Summer means longer days, warmer weather and more time outside playing with pets. But it’s important to remember that pets can be a lot more sensitive to the heat than us, with heatstroke being one of the most common illnesses during the warmer months.
Heatstroke happens when your pet’s body overheats, usually due to overexposure to the sun and heat. The only way for most pets like cats, dogs and small mammals to release heat and regulate their temperature is through their paws and around their nose, so they try and keep themselves cool by panting.
When pets can no longer self-regulate their temperature at a comfortable level, the effects of heatstroke kick in and urgent treatment is needed straight away.
What are the signs of heatstroke?
- Excessive panting
- Excessive thirst
- Barking or whining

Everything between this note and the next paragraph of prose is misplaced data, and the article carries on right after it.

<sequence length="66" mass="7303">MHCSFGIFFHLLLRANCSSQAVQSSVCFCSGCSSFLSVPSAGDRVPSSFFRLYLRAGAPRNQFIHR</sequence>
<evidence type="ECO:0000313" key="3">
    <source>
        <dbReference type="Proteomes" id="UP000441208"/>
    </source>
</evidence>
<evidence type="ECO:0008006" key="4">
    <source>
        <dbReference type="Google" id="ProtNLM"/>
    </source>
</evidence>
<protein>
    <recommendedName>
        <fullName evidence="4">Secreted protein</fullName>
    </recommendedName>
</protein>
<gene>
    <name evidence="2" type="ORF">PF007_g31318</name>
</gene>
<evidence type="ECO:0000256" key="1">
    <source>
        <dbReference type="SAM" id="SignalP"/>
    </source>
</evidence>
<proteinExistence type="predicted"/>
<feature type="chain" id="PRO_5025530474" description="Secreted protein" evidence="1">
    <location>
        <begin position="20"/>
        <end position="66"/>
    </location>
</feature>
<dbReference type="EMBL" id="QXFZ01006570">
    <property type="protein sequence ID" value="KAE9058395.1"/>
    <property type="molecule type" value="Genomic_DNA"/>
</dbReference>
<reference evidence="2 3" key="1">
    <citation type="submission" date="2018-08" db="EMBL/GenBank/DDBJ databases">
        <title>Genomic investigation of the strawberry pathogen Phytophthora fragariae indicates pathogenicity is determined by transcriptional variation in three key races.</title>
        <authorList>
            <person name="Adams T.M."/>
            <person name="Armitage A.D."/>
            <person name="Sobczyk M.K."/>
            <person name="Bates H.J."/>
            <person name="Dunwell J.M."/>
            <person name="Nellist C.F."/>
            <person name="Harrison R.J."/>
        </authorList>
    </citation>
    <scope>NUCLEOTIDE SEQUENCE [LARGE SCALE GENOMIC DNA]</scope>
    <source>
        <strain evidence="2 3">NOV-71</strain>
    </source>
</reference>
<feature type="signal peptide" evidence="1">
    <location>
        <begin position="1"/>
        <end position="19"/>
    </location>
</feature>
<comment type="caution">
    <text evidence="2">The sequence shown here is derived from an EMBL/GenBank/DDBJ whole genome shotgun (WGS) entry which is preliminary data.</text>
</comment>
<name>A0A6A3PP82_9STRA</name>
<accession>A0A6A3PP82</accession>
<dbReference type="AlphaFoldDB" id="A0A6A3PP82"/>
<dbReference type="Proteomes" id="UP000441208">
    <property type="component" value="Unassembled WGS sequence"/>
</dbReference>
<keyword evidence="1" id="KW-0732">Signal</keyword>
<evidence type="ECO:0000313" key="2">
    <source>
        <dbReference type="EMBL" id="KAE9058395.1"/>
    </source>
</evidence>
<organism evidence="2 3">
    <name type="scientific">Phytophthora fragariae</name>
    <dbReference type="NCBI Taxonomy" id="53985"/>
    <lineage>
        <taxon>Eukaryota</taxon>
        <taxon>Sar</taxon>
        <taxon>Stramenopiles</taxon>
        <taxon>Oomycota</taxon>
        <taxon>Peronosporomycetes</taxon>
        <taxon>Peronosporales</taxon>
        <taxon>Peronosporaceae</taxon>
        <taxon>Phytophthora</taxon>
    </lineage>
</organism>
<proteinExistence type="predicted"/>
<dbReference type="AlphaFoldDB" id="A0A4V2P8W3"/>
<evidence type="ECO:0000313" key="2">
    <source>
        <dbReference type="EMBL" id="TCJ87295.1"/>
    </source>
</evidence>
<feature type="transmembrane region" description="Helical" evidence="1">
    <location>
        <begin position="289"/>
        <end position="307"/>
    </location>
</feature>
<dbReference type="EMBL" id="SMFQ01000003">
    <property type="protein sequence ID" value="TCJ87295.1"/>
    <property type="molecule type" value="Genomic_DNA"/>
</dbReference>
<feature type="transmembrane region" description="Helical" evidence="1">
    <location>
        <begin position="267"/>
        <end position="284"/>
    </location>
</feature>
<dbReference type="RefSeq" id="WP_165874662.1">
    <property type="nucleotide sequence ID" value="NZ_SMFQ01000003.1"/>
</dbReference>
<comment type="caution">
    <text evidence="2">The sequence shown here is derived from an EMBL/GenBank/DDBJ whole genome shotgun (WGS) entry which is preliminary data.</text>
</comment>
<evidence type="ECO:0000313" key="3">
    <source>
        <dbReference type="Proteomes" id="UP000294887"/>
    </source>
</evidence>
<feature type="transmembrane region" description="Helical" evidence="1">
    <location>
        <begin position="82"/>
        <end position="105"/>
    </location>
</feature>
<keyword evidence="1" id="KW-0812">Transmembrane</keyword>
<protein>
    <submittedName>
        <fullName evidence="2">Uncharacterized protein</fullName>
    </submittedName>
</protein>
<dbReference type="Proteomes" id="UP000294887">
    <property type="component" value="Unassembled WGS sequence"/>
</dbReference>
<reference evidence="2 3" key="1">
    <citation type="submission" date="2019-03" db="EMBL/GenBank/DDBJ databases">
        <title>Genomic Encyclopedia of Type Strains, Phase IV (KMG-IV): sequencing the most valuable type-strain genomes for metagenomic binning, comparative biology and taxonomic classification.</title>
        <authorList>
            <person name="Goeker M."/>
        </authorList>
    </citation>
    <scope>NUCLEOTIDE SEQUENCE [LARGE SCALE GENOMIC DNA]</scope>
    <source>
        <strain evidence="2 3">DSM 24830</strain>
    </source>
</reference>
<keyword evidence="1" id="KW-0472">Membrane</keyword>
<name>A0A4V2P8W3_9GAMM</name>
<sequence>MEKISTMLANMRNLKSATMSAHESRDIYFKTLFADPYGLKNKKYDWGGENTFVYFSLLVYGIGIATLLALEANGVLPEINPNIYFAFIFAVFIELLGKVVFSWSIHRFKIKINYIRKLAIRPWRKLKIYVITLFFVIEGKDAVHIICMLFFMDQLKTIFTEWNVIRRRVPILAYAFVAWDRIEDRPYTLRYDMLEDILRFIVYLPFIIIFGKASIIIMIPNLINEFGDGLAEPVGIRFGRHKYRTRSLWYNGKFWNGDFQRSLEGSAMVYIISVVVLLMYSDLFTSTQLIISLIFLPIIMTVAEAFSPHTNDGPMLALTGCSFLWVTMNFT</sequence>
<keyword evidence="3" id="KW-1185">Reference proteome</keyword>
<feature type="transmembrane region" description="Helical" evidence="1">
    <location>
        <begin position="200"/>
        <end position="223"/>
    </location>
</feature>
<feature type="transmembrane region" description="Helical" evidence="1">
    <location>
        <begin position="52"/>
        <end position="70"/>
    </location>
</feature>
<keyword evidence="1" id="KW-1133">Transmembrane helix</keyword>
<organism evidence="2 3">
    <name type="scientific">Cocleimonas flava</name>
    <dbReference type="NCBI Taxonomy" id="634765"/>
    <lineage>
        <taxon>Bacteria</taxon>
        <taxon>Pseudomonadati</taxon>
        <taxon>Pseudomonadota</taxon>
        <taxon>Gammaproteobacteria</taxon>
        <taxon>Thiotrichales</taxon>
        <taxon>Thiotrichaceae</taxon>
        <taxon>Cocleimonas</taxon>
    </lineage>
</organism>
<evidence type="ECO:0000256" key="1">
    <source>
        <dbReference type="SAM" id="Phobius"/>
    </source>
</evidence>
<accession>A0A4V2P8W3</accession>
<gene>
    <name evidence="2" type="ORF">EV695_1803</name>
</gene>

- Very red gums
- Drooling more than usual
- Rapid heart rate
- Vomiting or diarrhoea
- Staggering, weakness or collapsing
How do you prevent heatstroke?
- Keep your pet well groomed, particularly breeds with very thick, long fur
- Make sure your pet has access to plenty of fresh, clean water
- Avoid walking your dog during the hottest parts of the day. Instead, head out early in the morning or in the evening
- If possible, keep your pet in a shaded area while they’re outside
What should you do if your pet is suffering?
Although we normally associate heatstroke with dogs, don’t forget cats and smaller pets like rabbits can also suffer in the heat.
If you think your pet is suffering from heatstroke, or if you’re unsure and need advice, call your local Medivet practice immediately.
Remember, dogs suffer in hot cars.
"Not long" is too long. Leaving dogs in cars can be fatal, even with an open window. If you see a dog alone in a hot car, please call 999 immediately.